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  1. #1
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    Should I get rid of my Dahon???

    Hi guys,

    About 3 months ago I bought a Dahon Speed D7. I've been really happy with it. I basically ride it for pleasure on paved roads. I have absolutely no complaints with it.

    Now I have a problem. I'm moving to Switzerland in October and the region where I will be living and working is quite hilly. Yeah I know most of guys can ride folders as if they were mountain bikes but I can't so I have a dillema. I can't/don't really want to have 2 bikes (lack of space, money, etc.)

    What should I do? Should I get rid of my Dahon? Its very painfult to think about it, especially since its basically new and has really been fun to ride.

    Thanks

  2. #2
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    Is the problem that the D7 is a folder or that it doesn't have the gearing for really steep hills?

    For where you are going I would would get rid of both the mountain bike and the Speed 7 and get a folder with a wide gear range. In my case I would want a suitable Birdy but other makes also have models that may suit you.

    I would also compare prices and buy it there if the pricing is better or equal.

    David

  3. #3
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    Quote Originally Posted by energyandair View Post
    Is the problem that the D7 is a folder or that it doesn't have the gearing for really steep hills?

    For where you are going I would would get rid of both the mountain bike and the Speed 7 and get a folder with a wide gear range.
    Hi David,

    thanks for you reply. The D7 has 7 gears but the issue is the steep hills and the 20" wheels. It seems I have to pedal twice as much!!! Maybe its just me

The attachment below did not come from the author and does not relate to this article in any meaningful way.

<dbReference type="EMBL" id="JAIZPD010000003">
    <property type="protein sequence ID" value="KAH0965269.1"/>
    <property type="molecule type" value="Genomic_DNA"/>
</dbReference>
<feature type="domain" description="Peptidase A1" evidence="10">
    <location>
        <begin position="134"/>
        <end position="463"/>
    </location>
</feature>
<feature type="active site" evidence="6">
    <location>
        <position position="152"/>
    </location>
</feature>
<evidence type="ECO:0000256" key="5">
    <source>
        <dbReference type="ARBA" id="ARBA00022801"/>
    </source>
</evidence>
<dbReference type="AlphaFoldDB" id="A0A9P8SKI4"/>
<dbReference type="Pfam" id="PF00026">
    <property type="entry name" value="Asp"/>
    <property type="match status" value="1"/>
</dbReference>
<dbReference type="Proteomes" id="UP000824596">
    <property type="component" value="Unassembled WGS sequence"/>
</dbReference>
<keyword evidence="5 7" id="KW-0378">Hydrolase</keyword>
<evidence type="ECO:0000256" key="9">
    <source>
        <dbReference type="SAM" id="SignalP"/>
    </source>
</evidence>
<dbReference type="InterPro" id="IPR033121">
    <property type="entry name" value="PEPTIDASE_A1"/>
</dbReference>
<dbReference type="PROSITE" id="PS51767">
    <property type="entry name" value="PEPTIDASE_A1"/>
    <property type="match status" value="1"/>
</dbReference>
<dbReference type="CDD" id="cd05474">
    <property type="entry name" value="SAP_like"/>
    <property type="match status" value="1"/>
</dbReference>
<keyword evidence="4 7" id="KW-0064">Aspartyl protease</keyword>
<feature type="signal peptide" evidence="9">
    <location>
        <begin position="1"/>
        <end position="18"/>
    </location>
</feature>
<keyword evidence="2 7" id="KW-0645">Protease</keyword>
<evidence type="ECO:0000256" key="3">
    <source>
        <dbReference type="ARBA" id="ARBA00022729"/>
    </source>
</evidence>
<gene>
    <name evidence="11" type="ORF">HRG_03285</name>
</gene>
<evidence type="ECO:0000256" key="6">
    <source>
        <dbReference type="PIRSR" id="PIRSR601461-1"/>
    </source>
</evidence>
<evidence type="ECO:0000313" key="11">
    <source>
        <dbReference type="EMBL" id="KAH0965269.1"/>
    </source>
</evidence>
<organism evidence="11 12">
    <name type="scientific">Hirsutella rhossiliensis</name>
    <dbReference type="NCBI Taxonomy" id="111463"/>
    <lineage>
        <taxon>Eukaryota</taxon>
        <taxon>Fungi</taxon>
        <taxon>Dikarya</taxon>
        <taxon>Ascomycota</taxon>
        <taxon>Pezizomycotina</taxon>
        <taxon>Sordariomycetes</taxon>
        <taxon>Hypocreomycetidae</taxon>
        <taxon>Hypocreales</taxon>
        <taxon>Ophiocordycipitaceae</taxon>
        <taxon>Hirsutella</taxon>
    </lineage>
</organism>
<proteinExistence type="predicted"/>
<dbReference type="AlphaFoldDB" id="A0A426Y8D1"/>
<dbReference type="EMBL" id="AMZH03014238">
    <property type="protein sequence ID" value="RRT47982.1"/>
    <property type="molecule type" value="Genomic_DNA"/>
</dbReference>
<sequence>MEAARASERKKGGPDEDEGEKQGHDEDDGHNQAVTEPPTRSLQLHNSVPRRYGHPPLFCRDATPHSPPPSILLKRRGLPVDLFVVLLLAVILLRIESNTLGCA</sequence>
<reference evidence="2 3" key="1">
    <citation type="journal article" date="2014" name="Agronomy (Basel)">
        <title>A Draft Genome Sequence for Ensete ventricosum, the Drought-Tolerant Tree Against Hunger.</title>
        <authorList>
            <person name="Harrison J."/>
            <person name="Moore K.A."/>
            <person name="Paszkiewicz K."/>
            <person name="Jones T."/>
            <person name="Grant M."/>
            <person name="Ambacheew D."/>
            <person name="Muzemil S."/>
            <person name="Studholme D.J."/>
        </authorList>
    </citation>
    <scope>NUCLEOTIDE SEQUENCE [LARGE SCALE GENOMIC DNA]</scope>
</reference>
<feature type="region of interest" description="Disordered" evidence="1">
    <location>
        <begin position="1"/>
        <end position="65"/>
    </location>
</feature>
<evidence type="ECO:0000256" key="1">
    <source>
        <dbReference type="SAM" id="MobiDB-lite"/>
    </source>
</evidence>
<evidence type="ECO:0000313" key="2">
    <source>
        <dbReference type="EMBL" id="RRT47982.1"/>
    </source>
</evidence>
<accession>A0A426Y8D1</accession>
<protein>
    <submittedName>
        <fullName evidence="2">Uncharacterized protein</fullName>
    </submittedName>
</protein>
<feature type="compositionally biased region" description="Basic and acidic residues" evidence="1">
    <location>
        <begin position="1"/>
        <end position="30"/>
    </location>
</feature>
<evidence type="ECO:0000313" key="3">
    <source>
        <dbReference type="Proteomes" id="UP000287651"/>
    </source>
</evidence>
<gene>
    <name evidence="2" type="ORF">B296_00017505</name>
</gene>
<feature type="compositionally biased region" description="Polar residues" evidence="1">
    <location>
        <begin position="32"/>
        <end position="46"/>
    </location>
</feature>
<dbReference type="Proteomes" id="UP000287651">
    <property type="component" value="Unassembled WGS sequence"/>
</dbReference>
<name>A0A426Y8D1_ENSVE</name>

Why would you get rid of the mountain bike? Why do you think its not a good option?

    Thanks

  4. #4
    Eschew Obfuscation SesameCrunch's Avatar
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    Quote Originally Posted by nesmail View Post
    The D7 has 7 gears but the issue is the steep hills and the 20" wheels. It seems I have to pedal twice as much!!! Maybe its just me
    Sorry to be impolite, but that's a very puzzling statement. If you have to pedal too much, then the gearing is very low, and it should be easy to get up the hills. Usually, it's when you run out of low gears and you have to pedal hard and slow that makes a bike poorly suited for hills.

    The mfg's spec show a range of 34-92 gear-inches. That's a very respectable range. Of course, you could also do some very easy modifications to lower or raise the gear range.

    Is there another reason why you don't want to keep the bike?

  5. #5
    Senior Member wrafl's Avatar
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    One likely idea is to replace the main crank from the stock 53T to a 42T. The site below offer a 42 which I haven't had a chance to do so to make some hill climbing capability on D7.

    http://www.gaerlan.bizland.com/

  6. #6
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    Quote Originally Posted by SesameCrunch View Post